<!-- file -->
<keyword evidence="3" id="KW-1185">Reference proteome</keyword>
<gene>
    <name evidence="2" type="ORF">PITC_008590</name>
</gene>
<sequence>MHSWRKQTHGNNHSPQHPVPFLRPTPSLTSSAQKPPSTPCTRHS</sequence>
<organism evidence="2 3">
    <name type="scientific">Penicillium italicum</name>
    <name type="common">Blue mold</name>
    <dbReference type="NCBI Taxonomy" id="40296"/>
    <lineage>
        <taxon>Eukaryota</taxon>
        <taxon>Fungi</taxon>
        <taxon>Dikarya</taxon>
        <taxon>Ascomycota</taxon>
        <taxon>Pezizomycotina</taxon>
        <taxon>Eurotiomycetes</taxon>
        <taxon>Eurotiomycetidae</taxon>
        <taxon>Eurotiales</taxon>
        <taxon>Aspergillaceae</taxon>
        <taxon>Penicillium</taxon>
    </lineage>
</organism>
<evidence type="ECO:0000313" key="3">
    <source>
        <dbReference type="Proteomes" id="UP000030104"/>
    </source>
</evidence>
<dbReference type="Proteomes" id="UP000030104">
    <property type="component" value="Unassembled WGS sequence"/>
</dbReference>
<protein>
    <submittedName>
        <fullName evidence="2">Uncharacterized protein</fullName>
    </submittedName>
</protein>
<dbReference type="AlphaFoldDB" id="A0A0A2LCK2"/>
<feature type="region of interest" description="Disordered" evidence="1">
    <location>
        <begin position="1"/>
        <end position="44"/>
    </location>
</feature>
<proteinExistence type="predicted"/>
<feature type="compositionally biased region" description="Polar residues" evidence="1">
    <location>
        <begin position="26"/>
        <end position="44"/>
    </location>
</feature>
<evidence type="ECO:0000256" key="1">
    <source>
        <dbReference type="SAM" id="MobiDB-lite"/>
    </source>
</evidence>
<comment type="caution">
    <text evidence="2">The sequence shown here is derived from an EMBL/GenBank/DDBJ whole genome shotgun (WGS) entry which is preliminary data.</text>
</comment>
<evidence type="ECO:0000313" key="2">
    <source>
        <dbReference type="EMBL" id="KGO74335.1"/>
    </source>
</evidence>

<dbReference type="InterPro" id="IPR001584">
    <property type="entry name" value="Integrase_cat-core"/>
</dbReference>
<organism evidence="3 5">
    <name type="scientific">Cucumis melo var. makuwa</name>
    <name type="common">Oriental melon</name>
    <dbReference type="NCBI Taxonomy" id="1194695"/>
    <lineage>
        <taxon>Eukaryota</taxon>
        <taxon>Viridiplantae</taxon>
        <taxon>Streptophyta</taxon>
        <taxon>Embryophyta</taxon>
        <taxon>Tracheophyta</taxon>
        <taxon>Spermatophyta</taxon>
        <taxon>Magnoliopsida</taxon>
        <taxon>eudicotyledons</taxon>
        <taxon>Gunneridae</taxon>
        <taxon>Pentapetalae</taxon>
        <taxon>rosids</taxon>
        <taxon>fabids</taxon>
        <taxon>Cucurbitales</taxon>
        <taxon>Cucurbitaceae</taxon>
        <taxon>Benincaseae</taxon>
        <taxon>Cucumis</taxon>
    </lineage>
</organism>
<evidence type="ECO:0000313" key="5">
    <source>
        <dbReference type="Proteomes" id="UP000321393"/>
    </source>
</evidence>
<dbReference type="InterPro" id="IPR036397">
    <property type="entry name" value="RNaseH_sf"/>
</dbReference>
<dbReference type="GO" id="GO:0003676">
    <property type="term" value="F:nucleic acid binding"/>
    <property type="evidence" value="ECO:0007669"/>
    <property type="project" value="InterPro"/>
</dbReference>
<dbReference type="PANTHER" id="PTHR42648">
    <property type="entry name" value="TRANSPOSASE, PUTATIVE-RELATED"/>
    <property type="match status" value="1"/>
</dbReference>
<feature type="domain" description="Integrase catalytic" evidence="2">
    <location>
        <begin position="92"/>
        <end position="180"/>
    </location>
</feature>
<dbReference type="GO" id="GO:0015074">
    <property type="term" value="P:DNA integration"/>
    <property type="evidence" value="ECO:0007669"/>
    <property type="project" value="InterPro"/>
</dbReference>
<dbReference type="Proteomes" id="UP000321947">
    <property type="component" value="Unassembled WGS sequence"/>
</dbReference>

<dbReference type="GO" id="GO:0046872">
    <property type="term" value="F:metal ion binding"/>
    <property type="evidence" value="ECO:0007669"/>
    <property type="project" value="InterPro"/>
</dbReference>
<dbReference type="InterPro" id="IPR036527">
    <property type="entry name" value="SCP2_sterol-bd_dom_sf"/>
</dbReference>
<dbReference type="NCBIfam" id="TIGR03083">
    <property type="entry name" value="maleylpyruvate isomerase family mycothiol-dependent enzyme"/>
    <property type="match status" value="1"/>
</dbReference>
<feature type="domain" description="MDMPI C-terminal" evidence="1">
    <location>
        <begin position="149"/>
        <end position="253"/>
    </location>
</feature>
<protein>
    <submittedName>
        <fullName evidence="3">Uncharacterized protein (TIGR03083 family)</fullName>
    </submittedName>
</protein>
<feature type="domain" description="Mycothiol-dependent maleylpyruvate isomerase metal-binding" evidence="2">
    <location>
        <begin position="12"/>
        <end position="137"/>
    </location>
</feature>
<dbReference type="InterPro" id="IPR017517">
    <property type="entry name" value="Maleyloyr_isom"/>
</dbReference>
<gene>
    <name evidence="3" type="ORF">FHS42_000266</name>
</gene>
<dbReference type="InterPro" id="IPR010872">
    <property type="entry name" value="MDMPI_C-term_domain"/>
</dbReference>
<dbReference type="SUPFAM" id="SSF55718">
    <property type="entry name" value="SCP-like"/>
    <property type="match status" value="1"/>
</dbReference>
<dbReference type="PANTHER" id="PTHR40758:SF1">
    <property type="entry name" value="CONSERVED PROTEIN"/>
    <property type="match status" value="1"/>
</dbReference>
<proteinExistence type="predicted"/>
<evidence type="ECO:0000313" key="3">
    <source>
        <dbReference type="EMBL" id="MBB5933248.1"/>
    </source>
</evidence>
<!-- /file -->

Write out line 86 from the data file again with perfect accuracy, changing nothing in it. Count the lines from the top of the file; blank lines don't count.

        <taxon>Cucumis</taxon>